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How to avoid remote access scams | #phishing | #scams | #hacking | #aihp



News 8 On Your Side is investigating a scam we’re hearing about from more viewers each day: scammers conning their way into computers.Once you lose control of your computer, your bank account could get hit. “I got an email from McAfee saying that they were going to charge my bank account $399,” Soraida Morales said.But Morales had never signed up for McAfee computer protection, and the email didn’t come from McAfee. It came from a scammer.Thinking the message was real, Morales called the number in the email. She spoke to someone who said they would refund her money, but first, she had to log into her computer.After following a series of instructions, she lost control of her laptop.”I had no access. Like, they were in control of my computer,” she said.Lauren Greenaway, a fraud analyst with Belco Community Credit Union, said scam messages telling consumers that they’re being billed for something are the beginning of a remote access scam.”They’ll say there’s been a charge for a MacBook Pro and the member, the individual victim, says, ‘Well, I didn’t authorize that.’ So, the scammer says, ‘I need to remote into your computer so we can get that refunded for you,’” she said.Greenaway said customers have lost thousands of dollars.Morales is not a Belco customer, but she is a victim who said she lost $3,000. She said she was going to use that money for her wedding.While the scammer had remote access to her computer, they accessed her bank account and claimed they were going to refund her $400. Then they claimed they added an extra zero by accident.”They just said that they deposited $4,000 into my account,” she said.But it was no accident. That extra zero is part of the scam. They demanded Morales send the extra money back, and they instructed her to buy gift cards worth thousands of dollars.She bought the cards and gave the scammers the numbers on the back, and the money was gone. Protect yourselfProtecting yourself from this scam is as simple as this – never let anyone have remote access to your computer.”If you have someone telling you about a compromised bank account, an unauthorized charge, and they want to remote into your computer, you go to your financial institution,” Greenaway said. Scam is relatively newThis remote access scam is relatively new, coming into existence during the pandemic.We all became a little more comfortable sharing access to our computers during video conferences and online meetings.Scammers realized that and developed this computer con.Coming upNext week, 8 On Your Side consumer investigator Brian Roche is going to walk you through this scam.He responded to one of these messages and recorded his interaction with the scammer as he tried to talk Brian into allowing remote access to his computer.You can hear that conversation so you can recognize the scam.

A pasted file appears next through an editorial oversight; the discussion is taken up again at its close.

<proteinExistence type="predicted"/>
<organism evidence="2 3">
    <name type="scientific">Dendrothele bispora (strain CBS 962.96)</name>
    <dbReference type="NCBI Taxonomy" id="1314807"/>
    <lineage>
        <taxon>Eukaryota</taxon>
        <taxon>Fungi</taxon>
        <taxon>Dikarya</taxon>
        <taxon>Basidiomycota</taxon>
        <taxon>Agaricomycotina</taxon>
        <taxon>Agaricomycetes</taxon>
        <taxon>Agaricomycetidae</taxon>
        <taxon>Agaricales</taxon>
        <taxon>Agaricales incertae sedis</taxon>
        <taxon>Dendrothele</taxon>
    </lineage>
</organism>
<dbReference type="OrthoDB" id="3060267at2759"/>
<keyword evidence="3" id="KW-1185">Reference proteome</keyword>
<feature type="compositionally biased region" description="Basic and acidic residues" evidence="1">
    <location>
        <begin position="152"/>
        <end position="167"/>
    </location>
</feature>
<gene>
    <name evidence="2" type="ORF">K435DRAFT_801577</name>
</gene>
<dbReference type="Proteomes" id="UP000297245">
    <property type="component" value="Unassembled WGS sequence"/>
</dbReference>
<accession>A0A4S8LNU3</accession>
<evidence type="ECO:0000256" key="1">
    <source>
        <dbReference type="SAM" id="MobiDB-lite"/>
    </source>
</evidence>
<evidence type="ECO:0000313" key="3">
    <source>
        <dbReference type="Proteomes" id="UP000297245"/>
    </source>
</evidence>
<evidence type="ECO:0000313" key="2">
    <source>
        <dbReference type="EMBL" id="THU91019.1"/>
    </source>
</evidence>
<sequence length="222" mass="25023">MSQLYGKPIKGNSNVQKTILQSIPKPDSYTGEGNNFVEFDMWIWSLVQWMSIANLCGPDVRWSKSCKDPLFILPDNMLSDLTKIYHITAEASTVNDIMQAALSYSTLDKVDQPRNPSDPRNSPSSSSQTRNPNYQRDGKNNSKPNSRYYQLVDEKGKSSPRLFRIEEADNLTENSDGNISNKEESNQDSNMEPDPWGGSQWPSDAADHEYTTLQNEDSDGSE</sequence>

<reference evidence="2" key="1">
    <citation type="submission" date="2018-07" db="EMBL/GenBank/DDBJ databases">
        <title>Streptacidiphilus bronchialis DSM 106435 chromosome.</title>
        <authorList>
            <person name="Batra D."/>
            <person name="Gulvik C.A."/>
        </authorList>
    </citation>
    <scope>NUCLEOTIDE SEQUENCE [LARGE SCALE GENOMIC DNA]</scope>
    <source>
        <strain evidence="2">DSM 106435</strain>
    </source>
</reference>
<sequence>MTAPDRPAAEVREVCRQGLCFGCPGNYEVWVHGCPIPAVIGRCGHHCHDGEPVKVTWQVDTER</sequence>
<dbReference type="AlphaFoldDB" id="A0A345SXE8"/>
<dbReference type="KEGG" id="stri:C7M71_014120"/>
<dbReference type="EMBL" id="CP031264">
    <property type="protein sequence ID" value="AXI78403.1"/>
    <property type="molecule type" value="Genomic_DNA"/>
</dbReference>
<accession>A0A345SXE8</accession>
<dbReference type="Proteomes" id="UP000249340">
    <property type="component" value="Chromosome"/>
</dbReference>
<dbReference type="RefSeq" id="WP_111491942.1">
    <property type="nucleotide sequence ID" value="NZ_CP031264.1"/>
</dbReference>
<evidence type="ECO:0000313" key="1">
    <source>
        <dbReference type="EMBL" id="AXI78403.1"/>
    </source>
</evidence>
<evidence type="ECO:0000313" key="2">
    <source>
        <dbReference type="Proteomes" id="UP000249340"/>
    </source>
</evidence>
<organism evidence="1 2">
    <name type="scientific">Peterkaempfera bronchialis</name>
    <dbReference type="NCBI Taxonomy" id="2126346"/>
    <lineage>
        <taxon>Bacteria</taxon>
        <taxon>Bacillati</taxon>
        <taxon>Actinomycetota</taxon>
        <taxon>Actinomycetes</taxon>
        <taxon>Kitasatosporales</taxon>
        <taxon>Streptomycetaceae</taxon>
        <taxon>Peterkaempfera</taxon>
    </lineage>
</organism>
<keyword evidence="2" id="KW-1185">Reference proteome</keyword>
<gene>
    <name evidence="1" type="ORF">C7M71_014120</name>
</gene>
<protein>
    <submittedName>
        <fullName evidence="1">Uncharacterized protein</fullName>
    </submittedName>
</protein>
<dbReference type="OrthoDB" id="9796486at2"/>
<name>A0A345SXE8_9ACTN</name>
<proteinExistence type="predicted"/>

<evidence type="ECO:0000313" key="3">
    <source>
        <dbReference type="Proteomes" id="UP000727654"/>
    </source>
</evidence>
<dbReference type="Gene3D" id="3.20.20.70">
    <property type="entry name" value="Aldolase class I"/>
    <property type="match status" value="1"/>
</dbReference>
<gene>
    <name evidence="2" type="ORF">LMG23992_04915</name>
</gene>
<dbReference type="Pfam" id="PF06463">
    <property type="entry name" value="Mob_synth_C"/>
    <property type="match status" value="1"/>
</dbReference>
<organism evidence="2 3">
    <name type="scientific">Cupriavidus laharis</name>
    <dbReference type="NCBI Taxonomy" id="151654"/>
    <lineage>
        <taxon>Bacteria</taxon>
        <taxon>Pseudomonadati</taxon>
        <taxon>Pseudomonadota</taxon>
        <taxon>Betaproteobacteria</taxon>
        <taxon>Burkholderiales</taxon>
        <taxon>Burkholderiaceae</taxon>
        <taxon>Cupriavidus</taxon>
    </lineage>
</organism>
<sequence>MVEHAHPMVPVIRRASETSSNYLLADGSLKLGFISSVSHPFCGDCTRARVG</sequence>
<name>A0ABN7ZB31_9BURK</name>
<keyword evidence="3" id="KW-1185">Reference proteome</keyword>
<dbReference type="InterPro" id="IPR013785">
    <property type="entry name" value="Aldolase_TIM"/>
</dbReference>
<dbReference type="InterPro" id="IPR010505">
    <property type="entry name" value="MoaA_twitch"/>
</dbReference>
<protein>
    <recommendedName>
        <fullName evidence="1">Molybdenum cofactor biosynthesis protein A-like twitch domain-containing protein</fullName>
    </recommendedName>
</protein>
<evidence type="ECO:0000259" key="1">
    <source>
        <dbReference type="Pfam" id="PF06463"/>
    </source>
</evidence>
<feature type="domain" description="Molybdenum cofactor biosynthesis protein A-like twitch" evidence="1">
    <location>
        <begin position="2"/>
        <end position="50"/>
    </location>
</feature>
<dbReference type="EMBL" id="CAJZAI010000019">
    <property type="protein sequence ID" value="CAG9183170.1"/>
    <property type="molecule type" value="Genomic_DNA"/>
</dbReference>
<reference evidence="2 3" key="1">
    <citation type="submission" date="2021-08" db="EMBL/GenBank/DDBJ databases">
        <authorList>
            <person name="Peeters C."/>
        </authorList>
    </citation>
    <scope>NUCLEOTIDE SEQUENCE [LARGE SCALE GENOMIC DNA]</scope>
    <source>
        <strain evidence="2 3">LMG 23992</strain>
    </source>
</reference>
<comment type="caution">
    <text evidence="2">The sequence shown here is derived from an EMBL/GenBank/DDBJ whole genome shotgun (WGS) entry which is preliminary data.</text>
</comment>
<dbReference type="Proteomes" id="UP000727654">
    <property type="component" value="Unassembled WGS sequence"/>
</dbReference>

News 8 On Your Side is investigating a scam we’re hearing about from more viewers each day: scammers conning their way into computers.

Once you lose control of your computer, your bank account could get hit.

“I got an email from McAfee saying that they were going to charge my bank account $399,” Soraida Morales said.

But Morales had never signed up for McAfee computer protection, and the email didn’t come from McAfee. It came from a scammer.

Thinking the message was real, Morales called the number in the email. She spoke to someone who said they would refund her money, but first, she had to log into her computer.

After following a series of instructions, she lost control of her laptop.

“I had no access. Like, they were in control of my computer,” she said.

Lauren Greenaway, a fraud analyst with Belco Community Credit Union, said scam messages telling consumers that they’re being billed for something are the beginning of a remote access scam.

“They’ll say there’s been a charge for a MacBook Pro and the member, the individual victim, says, ‘Well, I didn’t authorize that.’ So, the scammer says, ‘I need to remote into your computer so we can get that refunded for you,’” she said.

Greenaway said customers have lost thousands of dollars.

Morales is not a Belco customer, but she is a victim who said she lost $3,000. She said she was going to use that money for her wedding.

While the scammer had remote access to her computer, they accessed her bank account and claimed they were going to refund her $400. Then they claimed they added an extra zero by accident.

“They just said that they deposited $4,000 into my account,” she said.

But it was no accident. That extra zero is part of the scam.

They demanded Morales send the extra money back, and they instructed her to buy gift cards worth thousands of dollars.

She bought the cards and gave the scammers the numbers on the back, and the money was gone.

Protect yourself

Protecting yourself from this scam is as simple as this – never let anyone have remote access to your computer.

“If you have someone telling you about a compromised bank account, an unauthorized charge, and they want to remote into your computer, you go to your financial institution,” Greenaway said.

Scam is relatively new

This remote access scam is relatively new, coming into existence during the pandemic.

We all became a little more comfortable sharing access to our computers during video conferences and online meetings.

Scammers realized that and developed this computer con.

Coming up

Next week, 8 On Your Side consumer investigator Brian Roche is going to walk you through this scam.

He responded to one of these messages and recorded his interaction with the scammer as he tried to talk Brian into allowing remote access to his computer.

You can hear that conversation so you can recognize the scam.

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